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Orthodontic Treatment of Impacted Teeth


3rd edition. 446 pages. $166.99. 2012.
Wiley-Blackwell, John Wiley & Sons, 10475 Crosspoint Blvd., Indianapolis, IN 46256.
(877) 762-2974; www.wiley.com.

The third edition of Adrian Becker's landmark publication on impacted teeth has now arrived, 14 years after the first. With a new publisher, a lower retail cost, and an additional 94 pages, Dr. Becker's latest version is a testament to his constant dedication to resolving one of the most difficult challenges of orthodontic treatment. So many texts attempt to cover the entire spectrum of orthodontics that it is a rare pleasure to see an entire publication-- especially one so thorough and definitive--devoted to one aspect of the specialty.

The key to almost any health-related issue is the capacity to diagnose. The first of Dr. Becker's 15 chapters covers virtually every diagnostic modality, including cone-beam computed tomography (CBCT). Considering the growing popularity of CBCT and the recent investigations into genetic relationships between other dental abnormalities (especially congenitally missing teeth) and impaction, I imagine a future fourth edition will be even more expansive.

Next to diagnosis, prevention of a particular health problem is of primary importance. Dr. Becker offers recommendations for early intervention, including non-orthodontic options. Pros and cons of various alternatives for surgical exposure and attachment are completely explored, covering more than just impacted canines; for example, special attention is paid to maxillary central incisors.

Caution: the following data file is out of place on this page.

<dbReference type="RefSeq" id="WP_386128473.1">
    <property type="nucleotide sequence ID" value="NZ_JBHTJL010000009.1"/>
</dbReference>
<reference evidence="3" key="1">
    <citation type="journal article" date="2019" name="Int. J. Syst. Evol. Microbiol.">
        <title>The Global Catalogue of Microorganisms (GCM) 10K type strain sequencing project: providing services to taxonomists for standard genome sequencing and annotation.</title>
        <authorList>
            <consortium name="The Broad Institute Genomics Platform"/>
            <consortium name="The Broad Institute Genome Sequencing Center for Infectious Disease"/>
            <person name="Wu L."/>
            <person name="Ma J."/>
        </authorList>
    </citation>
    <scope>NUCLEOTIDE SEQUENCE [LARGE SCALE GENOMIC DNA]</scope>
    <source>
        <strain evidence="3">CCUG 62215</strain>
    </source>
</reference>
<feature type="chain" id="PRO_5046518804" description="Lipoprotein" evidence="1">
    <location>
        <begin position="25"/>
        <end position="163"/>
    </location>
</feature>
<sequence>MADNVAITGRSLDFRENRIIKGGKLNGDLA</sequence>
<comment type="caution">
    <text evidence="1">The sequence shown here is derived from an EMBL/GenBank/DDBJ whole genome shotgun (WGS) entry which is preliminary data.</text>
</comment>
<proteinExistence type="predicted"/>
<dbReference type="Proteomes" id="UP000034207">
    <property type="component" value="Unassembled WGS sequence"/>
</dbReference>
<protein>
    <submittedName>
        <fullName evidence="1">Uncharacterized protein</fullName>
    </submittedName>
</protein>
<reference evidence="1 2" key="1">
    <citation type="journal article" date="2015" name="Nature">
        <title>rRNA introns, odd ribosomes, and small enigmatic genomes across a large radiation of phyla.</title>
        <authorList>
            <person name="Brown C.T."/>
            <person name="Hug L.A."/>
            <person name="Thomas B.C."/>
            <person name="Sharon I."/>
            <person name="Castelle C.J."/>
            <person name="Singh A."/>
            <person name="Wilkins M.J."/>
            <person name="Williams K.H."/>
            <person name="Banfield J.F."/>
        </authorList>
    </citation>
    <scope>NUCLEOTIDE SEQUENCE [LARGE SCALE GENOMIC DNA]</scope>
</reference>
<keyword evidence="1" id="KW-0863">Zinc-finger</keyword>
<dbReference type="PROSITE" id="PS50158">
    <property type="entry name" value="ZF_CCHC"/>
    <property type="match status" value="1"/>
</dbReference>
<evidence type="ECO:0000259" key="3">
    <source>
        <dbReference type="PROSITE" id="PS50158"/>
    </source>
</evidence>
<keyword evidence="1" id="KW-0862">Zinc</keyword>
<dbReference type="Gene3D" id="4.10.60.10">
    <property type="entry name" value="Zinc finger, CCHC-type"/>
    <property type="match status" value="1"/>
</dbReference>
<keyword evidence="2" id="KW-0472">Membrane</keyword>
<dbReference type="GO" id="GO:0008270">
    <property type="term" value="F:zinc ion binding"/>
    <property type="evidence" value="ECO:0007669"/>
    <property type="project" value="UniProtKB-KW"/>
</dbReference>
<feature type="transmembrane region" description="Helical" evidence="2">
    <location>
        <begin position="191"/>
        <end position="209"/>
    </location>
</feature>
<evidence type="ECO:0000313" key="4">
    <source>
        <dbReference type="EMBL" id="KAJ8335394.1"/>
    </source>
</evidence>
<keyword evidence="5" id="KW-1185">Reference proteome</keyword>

The hallmark of this book, however, has always been its attention to detail regarding the biomechanics involved in treating impacted teeth. As always, these are well illustrated, documented, and described in excellent case reports.

Most interesting are the discussions of problems associated with impactions, including root resorption, dentigerous cysts, cleidocranial dysplasia, extreme situations, iatrogenic issues, difficult treatment decisions, and failed results. Such topics make this much more than a handbook for treating impacted teeth.

All in all, Dr. Becker's latest contribution provides a comprehensive exploration of one of the most vexing issues faced by orthodontists. After the recent loss of three other revered experts on impactions (Vincent Kokich, Tiziano Baccetti, and Juri Kurol), I hope this indispensable textbook will stimulate new contributors to fill the void in our specialty.


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